Now that you have the place and time decided upon you can begin to perform your devotional. Below is a suggested format for a daily practice. This is just a guideline. Take what works for you and add or subtract to customize your own personal working.

Simple Guideline for a Daily Devotional

  • Ground and Center: Using your usual methods, ground and center yourself. You may also wish to add in a simple smudging of yourself and your area if this is your tradition.
  • Greetings and salutations: Begin your devotional with words of greeting. A simple “good morning” can suffice or you can do elaborate hand gestures, clap, bow, or stomp your foot to “awaken” and signal the start to your devotions.
  • Statements of Purpose: You may also wish to add in a statement of purpose as to why and to whom you are performing your devotional. Something as simple as ” I give greetings to (insert deity) on this beautiful morning. I ask that you look upon me as I start my new day.”
  • Add in elements that honor your chosen Deity/Powers: Lighting a candle in their honor, chanting, singing, or offering a litany to the day are just some of the elements you can add to your practice. Read a poem, place flowers on the altar, or give offerings for a bountiful day. Do whatever feels right to you.
  • Closing statement: When you have completed your devotional, be sure to acknowledge and thank the powers for their presence. Just a simple, “Thank you and farewell.”, may suffice. Do what feels right an natural to you.

A devotional practice does not have to take a great deal of time. It may only take 5 minutes, or it could take an hour – depending on your personal preference. The important thing is the connection, the focus and intention that we create and then share with our deities/powers and to ourselves.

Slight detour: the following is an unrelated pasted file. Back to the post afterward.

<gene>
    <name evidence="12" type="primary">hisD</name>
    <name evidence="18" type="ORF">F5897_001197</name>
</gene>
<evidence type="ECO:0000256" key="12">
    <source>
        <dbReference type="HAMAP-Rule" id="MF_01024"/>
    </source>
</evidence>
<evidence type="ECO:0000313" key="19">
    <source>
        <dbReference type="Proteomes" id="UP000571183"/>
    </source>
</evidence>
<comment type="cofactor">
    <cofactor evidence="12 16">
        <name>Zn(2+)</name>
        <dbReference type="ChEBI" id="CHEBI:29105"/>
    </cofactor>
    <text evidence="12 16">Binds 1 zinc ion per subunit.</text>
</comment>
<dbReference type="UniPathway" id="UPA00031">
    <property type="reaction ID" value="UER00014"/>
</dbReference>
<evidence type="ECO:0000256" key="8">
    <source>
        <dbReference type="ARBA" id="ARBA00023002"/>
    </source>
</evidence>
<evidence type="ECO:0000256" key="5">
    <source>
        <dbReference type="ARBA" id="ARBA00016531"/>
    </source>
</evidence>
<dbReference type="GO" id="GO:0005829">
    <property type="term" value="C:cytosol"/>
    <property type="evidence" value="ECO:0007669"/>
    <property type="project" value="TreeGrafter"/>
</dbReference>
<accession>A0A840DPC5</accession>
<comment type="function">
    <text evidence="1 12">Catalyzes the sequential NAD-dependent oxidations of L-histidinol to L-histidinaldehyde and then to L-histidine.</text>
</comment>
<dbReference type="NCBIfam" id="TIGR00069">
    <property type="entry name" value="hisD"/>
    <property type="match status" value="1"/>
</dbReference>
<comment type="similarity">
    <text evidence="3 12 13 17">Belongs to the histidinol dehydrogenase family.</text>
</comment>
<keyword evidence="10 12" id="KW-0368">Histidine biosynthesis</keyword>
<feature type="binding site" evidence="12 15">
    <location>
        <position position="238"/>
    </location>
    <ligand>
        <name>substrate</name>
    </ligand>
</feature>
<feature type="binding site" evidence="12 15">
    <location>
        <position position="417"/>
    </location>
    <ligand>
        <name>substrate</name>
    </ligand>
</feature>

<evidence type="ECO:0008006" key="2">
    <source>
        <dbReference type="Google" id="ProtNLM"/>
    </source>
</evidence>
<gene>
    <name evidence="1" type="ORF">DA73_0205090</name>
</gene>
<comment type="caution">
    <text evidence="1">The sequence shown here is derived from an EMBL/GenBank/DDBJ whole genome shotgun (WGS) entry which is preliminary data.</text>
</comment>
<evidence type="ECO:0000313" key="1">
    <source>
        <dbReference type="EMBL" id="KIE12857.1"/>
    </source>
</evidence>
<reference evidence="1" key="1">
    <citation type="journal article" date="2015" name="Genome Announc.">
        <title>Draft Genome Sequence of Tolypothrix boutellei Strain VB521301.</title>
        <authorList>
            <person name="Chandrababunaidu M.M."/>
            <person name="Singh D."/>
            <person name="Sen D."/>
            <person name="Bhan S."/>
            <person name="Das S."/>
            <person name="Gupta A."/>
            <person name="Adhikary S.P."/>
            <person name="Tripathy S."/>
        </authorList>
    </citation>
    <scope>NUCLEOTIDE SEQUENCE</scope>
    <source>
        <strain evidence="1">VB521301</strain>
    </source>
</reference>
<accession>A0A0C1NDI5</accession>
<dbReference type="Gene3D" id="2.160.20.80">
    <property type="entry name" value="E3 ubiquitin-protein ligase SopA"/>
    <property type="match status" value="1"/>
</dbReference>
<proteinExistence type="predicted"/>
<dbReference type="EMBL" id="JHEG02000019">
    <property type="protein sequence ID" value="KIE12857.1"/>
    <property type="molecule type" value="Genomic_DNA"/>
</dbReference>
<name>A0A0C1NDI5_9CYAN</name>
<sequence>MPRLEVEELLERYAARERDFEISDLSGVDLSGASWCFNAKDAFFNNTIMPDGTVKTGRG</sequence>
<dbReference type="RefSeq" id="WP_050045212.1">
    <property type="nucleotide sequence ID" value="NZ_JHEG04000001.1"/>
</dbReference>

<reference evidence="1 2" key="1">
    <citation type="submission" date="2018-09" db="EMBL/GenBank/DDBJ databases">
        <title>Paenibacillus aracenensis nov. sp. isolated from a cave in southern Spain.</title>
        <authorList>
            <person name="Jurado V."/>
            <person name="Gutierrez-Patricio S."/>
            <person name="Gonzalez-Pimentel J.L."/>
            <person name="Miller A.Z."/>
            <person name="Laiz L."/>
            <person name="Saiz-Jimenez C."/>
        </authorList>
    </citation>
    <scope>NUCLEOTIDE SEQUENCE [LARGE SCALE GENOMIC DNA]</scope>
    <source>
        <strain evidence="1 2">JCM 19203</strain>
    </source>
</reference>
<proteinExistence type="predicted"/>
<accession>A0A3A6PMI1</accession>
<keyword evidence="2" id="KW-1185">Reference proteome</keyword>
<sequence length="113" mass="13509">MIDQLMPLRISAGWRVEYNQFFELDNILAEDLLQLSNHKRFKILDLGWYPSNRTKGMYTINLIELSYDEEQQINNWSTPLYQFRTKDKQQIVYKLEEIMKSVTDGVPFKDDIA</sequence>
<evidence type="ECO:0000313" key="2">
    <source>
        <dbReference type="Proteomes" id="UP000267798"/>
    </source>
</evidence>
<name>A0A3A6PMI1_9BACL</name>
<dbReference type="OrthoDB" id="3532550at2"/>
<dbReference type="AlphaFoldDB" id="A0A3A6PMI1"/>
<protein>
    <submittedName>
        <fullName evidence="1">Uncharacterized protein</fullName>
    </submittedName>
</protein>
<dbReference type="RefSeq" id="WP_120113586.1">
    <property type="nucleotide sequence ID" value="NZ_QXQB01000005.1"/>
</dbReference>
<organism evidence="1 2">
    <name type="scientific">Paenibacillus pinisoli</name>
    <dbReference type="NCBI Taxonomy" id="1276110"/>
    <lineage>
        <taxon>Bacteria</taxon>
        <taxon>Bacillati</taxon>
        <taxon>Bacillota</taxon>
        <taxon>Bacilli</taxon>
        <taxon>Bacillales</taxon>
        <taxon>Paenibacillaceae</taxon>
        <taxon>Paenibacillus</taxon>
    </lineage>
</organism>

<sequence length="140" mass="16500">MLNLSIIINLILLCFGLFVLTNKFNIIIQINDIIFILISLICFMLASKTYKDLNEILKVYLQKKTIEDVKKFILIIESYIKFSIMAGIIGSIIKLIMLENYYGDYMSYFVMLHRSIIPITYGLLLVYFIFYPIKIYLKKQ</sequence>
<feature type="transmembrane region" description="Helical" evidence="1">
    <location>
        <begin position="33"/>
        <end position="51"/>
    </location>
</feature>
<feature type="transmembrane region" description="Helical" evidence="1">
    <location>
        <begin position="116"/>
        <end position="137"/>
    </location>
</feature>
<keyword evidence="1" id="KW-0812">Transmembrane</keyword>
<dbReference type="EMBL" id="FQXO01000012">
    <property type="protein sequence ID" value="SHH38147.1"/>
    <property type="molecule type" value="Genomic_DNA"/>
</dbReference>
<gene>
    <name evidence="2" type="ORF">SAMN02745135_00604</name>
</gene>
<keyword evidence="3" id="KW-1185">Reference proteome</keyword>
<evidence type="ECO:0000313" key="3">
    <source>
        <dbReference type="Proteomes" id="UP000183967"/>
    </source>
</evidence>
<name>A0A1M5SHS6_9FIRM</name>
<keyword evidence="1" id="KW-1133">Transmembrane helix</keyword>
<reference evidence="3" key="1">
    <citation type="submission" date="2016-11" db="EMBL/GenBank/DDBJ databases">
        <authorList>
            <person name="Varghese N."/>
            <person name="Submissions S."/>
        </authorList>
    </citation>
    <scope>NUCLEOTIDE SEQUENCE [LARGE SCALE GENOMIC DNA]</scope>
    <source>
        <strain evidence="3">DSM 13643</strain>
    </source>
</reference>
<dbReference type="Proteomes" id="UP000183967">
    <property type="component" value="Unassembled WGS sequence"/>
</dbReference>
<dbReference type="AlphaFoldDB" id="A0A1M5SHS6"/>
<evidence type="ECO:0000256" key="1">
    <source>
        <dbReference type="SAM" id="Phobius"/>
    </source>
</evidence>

Speaking from personal experience, there is no better way to start (and/or) the day than by giving thanks and connecting with Deity and the Universe around me. It’s lifted my spirits on gloomy days and downright saved my sanity on bad ones. The understanding of, and relationship I have achieved with my chosen Goddess has enhanced my personal Craft ten-fold.

May your own daily devotional practice bring you as much joy and spiritual connection and awareness as mine has.

Blessed Be!

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When Deity Answers Your Call

February’s New Moon brought our first Healing Ritual of the year. I had a few relative new-comers present so I began running through the ritual. While reviewing the Goddesses we were calling one of the women present asked a couple of very astute questions. “How do we know when deity answers our call? How do we know when Goddess has arrived?” Good questions my friend, good questions.

Our time for the ritual was limited, (it was set to start at a specific time so those in cyberspace could “tune in”) so I made my answer brief. Yet, I continued to ponder these questions. The more I did, the more I realized that my previous answer wasn’t complete. Many practitioners have these same questions, so how was I going to answer them in a way that made sense to them? Also, can I really answer for them? In order to give the most informed answer we all need to know the basics. I’ll begin with explaining what a call to deity is and why we do it. Next, I will discuss what is experienced when deity answers your call.

Calling to Deity

A call to Deity is an invitation. Your call is a request for your chosen God or Goddess to be a part of your working, whether it is a ritual or spell. We call to them to lend us their support, their energy, and knowledge. Sometimes, we request them to be there as witness for rites of passage. Notice the terminology here – Call. We do not demand, we do not summon, we call.

Our calls can be simple. A few words or phrases asking them for their presence in our circles. Calls to deity can be elaborate – think of the times Goddess has been called by reading the entire “Charge of the Goddess.*” No matter the form of your call, it must be heartfelt, sincere, reverent (mostly, but that’s for another blog). If you go at this half-assed, deity hears you and will place your request on “hold” or not honor the request at all.